My latest short film, Emily, premiered ten days ago at the Studio. It was a fun night with a packed house that also heard Arlin's new album played in its entirety. The night was over before it seemed like it started, and another premiere night was behind me.
The days following premiere nights are usually difficult. The weeks leading up to the premiere are spent frantically finishing up the edit, promoting the event, preparing the venue and, sometimes an hour before showtime, exporting the final movie. The next day though, it's all done. I'm exhausted and emotionally drained.
With Emily, I actually finished editing a few days before the premiere. It was lovely. On premiere night, I could (kind of) relax and enjoy the show. I was more present than I think I've ever been on the premiere of any of my films. After months of editing, it was the first time I got to sit and watch the film without taking notes of what to change. It was done, and I was along for the ride.
The next day though... was hard. I found myself in a capital-f Funk. And I had all these strong emotions that I wasn't really processing well, assuming that it was just a normal post-premiere funk that would clear itself up in a couple of days.
It took me awhile to understand what was going on, but the truth is that I had developed a very strong emotional connection to the main two characters in the film, and I was essentially grieving their departure in my life. If that makes any sense. I had been editing them for months, acutely tuned into the conflicts that they experience in the film, working to shape the arcs of their lives. By the end of the editing process, I knew them. They were family. And now that they were gone, I felt this overwhelming, ambiguous sense of loss. It was weird.
It was also isolating, because nobody else knew these characters like I did. I edited this thing by myself for months. The actors, Mary Young and Stella Cole, had given me such good footage to work with. But for them, the work ended when production wrapped back in March.
There's a weird relationship you develop with actors as an editor. You spend hours — HOURS — with actors and their performances. You analyze every detail, every nuance of each take. You get to know the characters intimately. And there's a special magic that happens when you piece together multiple angles from multiple takes into a scene that flows organically. You get to see the story, and the characters, come to life.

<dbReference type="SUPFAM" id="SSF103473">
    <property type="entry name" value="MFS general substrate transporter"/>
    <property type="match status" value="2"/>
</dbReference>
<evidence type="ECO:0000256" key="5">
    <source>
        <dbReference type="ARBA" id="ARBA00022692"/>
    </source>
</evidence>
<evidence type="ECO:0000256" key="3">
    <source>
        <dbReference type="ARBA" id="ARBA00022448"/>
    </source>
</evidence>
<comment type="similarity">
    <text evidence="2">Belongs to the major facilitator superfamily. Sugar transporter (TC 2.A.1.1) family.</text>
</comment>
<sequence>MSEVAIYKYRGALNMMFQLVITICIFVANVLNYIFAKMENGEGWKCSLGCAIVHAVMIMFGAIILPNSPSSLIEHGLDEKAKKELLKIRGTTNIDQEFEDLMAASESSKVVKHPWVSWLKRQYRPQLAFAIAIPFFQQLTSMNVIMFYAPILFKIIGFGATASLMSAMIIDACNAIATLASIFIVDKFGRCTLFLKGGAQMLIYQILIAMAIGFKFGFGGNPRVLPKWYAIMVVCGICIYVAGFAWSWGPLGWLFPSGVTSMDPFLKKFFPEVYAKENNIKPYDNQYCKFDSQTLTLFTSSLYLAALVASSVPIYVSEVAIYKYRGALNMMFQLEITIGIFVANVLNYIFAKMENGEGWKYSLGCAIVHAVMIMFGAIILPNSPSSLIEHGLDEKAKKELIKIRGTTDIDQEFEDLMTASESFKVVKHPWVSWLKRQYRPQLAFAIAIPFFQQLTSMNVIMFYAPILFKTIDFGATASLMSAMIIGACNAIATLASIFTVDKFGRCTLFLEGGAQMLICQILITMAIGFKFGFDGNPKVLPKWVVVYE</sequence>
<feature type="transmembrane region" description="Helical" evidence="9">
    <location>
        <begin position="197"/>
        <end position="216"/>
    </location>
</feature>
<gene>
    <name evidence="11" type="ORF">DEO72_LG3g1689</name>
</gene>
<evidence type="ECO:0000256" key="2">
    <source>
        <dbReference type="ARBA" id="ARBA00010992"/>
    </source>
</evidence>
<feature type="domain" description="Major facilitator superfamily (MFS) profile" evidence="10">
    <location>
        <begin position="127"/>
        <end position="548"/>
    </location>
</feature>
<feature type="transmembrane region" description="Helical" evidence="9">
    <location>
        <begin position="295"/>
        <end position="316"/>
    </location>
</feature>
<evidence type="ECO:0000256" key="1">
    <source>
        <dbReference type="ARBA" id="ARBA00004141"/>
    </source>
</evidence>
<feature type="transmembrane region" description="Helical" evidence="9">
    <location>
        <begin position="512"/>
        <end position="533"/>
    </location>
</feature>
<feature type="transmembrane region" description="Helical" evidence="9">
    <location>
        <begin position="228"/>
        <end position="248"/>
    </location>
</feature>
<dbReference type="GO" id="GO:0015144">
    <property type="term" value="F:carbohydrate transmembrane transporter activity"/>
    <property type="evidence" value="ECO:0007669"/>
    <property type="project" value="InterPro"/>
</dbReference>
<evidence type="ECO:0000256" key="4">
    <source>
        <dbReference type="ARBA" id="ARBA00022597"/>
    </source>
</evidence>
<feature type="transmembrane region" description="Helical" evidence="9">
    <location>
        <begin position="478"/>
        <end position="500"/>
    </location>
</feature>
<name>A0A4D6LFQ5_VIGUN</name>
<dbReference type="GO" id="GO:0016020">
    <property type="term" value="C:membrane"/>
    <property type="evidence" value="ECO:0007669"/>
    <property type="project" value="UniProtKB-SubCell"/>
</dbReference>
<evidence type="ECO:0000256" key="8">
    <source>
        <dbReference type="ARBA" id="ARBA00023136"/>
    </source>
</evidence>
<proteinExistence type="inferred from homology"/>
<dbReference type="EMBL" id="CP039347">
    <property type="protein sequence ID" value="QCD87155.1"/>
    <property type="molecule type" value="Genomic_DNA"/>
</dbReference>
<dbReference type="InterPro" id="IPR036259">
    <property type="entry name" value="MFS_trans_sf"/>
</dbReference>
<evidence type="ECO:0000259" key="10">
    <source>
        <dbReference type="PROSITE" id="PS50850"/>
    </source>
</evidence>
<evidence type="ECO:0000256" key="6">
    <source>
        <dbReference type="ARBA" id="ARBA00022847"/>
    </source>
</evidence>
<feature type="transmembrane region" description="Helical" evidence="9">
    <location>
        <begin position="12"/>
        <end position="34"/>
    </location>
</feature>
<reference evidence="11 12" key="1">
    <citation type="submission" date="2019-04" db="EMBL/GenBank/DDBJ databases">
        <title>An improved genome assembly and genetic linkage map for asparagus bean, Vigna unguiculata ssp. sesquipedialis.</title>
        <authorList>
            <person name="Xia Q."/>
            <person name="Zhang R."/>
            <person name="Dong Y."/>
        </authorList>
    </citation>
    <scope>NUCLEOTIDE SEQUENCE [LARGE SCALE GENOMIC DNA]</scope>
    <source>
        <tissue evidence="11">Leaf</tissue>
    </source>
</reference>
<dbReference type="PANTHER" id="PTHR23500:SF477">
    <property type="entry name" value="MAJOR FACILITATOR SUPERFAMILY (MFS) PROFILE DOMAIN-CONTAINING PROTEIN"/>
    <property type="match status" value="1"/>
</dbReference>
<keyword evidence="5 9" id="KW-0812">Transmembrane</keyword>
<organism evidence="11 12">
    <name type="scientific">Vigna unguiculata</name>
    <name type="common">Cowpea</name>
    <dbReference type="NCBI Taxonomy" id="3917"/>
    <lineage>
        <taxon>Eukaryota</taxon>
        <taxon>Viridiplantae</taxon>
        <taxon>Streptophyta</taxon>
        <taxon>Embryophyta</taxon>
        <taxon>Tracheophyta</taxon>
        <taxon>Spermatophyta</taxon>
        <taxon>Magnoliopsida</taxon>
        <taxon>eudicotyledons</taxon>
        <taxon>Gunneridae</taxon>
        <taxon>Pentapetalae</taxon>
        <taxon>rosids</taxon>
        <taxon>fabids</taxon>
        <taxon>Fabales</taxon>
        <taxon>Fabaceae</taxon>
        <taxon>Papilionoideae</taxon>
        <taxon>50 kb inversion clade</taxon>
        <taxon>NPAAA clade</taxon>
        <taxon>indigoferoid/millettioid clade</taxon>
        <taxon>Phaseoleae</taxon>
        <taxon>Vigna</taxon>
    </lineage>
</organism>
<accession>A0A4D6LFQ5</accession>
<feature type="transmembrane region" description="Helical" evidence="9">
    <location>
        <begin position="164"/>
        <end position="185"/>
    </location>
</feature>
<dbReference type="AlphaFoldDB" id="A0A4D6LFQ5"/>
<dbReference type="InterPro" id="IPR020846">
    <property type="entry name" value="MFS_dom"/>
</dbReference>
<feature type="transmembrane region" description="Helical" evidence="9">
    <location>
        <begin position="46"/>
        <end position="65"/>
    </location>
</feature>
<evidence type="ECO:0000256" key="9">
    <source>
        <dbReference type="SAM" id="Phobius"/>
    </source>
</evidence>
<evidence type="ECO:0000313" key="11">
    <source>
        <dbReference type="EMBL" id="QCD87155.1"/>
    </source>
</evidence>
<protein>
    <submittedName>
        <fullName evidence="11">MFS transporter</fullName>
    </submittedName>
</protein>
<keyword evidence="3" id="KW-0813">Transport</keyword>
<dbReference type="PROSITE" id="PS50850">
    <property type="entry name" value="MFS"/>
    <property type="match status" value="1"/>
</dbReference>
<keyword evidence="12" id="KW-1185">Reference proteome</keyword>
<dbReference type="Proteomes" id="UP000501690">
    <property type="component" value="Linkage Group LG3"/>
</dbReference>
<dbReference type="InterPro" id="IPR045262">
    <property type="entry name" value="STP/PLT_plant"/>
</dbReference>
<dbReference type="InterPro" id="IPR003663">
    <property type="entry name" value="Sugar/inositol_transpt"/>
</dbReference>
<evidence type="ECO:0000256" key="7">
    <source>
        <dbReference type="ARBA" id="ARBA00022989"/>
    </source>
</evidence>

But it's completely a one-sided relationship. You might run into the actors in real life at some point during the editing process, and it's just weird. Here's somebody you've been working with day in and day out. You've gotten to know the details of their face, the nuances of their speech, what they do with their hands when they're listening. And they haven't seen you in months. And they're not in character. It's just kind of weird.
I think Emily was more powerful in part because the story was so intense. The characters were dealing with extremely difficult situations. I think I unknowingly took on a lot of their emotional weight as I was editing the film.
As much as that might kinda make sense, it also felt ridiculous to feel such strong emotions for fictional characters that I created.
Side note for Future Dave: schedule a vacation immediately after future films. Leave the morning after the premiere. Go West. Go camping. Go hiking. Get out of Springfield and do something fun and distracting. And take the family.
Anyway, I'm still struggling with the post-premiere Funk a bit, but it helps to understand what's going on.
I'm proud of the film. I had a vague idea early on what I wanted to make, and each step of the process refined that vision while staying true to the core idea. That's not always easy to do. But I'm happy with my editing decisions, and I wouldn't change a thing about the film.
I have no idea what other people will get out of it though. I'm too close to the story and characters to pretend to see it with fresh eyes. I think there's enough clarity to understand what's happening to the characters, and I think there's enough ambiguity in places to let the audience make their own connections.
The film has been submitted to some film festivals, and I plan to continue submitting it over the coming months (if you'd like to sponsor some festival submissions, please send a note). It's not going to be available online for awhile though. Some festivals prefer short films to not be publicly available, and it's not really the kind of film to just casually dump on social media feeds. I'd be happy to send you a BluRay if you want to see it. Just send me a note.
In the mean time, I've been staying busy with various creative projects to try and block out the general sense of loss that fades a little more with each day. I finished my running website which I'll be launching tomorrow maybe. I'm learning the violin, which I've already fallen in love with completely. And I'm looking forward to a lot of computer programming this winter. I'm also working up to my first marathon, which I'll likely do on a whim some day in the coming weeks when conditions are just right.
So yeah, it's been quite a ride with this film. I can't thank Mary and Stella enough for everything they put into the film. And I apologize in advance if I break down crying and hug you tightly if I see you on the sidewalk. I promise it's completely normal.